It is not easy to get hold of Will Gompertz. He’s terribly sorry but he just has to do the News At Six. Then, would I mind hanging on while he wraps up some audio for the Today programme? It occurs to me the BBC arts editor’s infamous hairstyle – a sort of windswept Terry Nutkins – might be the result of being in perpetual motion.
When we do finally speak, however, he is the model of charm. We’ve arranged to chat about What Are You Looking At? his punningly titled book about modern art.
What possesses someone to take on such a load – especially, as he points out, a man who already has four children and a wife to deal with? It was naivety, apparently. Rather improbably, Gompertz had done a stand-up show on the topic and, “I thought I had the subject licked. When I came to do the book, I realised I didn’t have it licked at all.”
Gompertz must be in a minority of BBC editors who use terms like “having it licked” and in an only slightly larger group of 47-year-olds. But there’s something undeniably appealing about his lively, irreverent tone, which in the book sees him frame Van Gogh’s enthusiastic painting technique as “like a drag queen on a Saturday night” and Manet’s subjects as “barely disguised hipsters”.
He thinks there is a problem in the language we use to talk about art, with too much emphasis on overly academic “art-speak”. “It’s unnecessary. It bemuses and scares people. Curators tend to be academics and don’t want to look silly in front of their peers so the public tends to be compromised as a result.”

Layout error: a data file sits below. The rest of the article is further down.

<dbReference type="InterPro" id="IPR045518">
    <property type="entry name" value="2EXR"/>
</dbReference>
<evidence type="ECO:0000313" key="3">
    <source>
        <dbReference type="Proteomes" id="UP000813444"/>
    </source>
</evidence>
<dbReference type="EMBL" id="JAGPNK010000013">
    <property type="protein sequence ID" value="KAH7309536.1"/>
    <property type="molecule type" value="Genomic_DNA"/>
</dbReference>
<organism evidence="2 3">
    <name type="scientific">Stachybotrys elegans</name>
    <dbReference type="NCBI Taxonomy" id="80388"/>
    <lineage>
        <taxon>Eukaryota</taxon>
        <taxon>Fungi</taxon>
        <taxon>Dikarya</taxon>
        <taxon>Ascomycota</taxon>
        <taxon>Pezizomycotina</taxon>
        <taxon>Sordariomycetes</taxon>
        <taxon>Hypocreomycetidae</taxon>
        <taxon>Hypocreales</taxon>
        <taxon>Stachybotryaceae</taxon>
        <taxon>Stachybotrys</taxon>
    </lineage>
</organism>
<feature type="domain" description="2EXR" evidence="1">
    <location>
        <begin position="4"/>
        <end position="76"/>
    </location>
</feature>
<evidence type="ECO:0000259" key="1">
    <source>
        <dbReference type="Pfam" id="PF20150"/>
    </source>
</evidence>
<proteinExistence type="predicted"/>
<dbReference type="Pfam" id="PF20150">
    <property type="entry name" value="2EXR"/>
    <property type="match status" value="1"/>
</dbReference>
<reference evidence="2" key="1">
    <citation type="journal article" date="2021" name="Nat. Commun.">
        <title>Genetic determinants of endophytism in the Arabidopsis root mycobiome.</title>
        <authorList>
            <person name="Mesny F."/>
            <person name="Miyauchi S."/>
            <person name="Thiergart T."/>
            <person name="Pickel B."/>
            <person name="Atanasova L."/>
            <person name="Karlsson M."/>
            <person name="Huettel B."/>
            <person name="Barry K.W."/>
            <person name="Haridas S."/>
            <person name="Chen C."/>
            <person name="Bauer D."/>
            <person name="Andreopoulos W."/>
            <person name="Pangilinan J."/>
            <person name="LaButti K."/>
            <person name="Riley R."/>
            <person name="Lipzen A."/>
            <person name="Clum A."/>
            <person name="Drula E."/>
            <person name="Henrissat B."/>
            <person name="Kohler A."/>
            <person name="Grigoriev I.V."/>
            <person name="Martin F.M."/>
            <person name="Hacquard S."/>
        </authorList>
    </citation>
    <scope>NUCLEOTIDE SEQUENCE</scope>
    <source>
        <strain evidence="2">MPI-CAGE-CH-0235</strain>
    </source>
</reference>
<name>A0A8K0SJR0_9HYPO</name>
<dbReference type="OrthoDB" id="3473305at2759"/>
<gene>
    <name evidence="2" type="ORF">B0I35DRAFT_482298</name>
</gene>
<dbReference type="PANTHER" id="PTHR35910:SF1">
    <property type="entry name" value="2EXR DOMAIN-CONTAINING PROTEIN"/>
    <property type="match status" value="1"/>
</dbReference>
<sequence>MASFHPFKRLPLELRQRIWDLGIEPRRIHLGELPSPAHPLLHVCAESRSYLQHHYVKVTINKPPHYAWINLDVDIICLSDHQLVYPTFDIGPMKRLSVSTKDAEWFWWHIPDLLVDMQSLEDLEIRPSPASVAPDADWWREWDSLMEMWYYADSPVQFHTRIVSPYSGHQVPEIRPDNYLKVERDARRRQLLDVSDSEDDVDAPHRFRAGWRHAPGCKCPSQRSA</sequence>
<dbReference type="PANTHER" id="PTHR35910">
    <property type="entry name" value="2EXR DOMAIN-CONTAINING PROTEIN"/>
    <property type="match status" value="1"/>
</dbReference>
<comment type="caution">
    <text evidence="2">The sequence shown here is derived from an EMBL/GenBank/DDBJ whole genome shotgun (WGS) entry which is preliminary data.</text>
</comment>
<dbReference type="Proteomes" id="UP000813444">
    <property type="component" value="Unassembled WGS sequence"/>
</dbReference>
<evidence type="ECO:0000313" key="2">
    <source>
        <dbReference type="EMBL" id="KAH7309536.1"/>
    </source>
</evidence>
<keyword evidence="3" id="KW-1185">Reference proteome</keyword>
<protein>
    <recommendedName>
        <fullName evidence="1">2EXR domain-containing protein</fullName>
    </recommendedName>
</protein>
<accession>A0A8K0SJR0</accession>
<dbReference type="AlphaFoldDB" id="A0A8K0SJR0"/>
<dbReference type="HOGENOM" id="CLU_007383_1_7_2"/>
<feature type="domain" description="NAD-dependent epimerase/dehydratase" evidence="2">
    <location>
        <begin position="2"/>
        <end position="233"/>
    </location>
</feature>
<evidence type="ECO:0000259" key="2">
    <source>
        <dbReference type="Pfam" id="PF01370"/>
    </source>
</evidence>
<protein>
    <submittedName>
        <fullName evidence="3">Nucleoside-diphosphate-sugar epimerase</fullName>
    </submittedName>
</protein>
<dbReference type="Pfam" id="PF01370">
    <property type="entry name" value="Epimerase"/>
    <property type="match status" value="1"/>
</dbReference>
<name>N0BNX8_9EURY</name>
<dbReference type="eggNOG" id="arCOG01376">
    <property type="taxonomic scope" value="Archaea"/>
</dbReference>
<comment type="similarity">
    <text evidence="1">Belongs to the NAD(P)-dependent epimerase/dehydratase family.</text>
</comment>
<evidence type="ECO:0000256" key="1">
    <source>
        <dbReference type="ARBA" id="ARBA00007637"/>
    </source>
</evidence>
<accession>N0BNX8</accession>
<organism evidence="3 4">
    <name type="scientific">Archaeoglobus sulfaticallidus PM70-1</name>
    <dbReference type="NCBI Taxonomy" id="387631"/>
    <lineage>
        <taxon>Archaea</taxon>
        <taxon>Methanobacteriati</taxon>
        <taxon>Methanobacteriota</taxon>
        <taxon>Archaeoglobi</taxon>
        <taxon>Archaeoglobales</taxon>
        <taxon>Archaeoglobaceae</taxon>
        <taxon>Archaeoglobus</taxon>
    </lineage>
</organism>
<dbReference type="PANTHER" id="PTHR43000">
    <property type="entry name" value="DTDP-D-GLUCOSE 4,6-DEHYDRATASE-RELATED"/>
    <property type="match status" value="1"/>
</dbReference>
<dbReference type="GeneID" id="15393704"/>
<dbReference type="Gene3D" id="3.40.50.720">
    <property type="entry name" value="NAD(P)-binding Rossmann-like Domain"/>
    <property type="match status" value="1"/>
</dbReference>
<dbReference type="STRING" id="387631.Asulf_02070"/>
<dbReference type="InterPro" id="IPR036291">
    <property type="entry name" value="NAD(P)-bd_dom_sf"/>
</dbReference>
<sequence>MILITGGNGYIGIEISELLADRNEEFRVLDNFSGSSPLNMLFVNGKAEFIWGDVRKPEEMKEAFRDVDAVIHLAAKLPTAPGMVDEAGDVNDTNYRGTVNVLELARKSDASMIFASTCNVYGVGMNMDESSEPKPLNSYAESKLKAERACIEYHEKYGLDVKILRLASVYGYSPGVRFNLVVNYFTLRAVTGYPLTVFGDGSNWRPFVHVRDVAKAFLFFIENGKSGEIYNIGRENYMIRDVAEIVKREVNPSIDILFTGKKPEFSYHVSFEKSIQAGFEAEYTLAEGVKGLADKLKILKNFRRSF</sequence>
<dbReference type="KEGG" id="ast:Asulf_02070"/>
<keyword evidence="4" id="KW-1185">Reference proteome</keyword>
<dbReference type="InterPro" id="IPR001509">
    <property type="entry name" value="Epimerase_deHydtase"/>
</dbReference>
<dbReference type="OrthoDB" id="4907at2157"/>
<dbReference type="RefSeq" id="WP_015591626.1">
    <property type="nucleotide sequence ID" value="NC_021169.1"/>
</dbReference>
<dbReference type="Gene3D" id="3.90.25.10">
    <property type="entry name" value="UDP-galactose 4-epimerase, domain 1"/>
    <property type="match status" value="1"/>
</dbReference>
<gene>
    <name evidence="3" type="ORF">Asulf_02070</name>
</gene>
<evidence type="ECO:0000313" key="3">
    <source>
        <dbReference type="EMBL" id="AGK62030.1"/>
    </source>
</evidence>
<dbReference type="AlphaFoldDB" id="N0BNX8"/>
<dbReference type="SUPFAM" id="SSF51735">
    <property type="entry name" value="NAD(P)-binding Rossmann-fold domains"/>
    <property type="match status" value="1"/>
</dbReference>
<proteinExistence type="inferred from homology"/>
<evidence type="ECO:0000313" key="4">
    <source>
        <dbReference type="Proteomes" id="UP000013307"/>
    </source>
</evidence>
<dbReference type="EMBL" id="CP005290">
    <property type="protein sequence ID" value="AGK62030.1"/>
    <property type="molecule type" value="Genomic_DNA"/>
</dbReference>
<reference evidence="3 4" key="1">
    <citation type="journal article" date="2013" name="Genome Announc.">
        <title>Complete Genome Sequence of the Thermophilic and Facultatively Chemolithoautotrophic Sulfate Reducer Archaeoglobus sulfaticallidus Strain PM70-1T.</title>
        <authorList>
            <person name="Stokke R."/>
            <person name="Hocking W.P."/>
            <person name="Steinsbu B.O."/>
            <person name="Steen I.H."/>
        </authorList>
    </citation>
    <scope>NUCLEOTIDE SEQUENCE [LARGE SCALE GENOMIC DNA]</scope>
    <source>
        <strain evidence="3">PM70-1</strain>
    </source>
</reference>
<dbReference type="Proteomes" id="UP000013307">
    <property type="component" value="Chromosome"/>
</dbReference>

His book aims to give it to people straight, to ask (and answer) all the basic art questions we were too embarrassed to, and to prove to a public apparently unconvinced by the evidence that conceptual art isn’t all rubbish and your five-year-old couldn’t actually do it.
Whether this is the general attitude to modern art is debatable. But Gompertz maintains that on finding out his occupation at dinner parties, the usual response from fellow guests is, “Oh, I don’t know anything about modern art”.
“It’s not true of course. They invariably do know something but what they’re saying is they don’t ‘get’ modern art, that they suspect it’s all rubbish but daren’t say it.”
Gompertz was a late starter on the subject. He left school at 15 and worked as a stagehand at Sadler’s Wells theatre in north London and as a Butlin’s Redcoat before co-founding Shots, a magazine covering film, TV and pop videos.
He didn’t come to art “properly” until he was 26 and on an ostensibly hedonistic weekend in Amsterdam with a new girlfriend. To his horror, she suggested they visited the Stedelijk Museum. “As soon as I walked in I had ‘museum-back’, you know, that aching in your lower spine, usually accompanied by tears of boredom? Then I came across a splodgy painting that I really liked and ended up spending two hours in front of.”
It was Willem de Kooning’s Rosy Fingered At Dawn At Louse Point. “I left the museum in love to the power of two – with the girl and with modern art.”
“The girl”, Kate Anderson, became his wife and Gompertz went on to become The Tate’s director of media for seven years before being appointed to the newly created BBC arts editor role in 2007. The appointment reportedly ruffled a few feathers, although Gompertz thinks it was more about his lack of journalistic experience than the fact he didn’t go to university (a degree was one of the job specifications).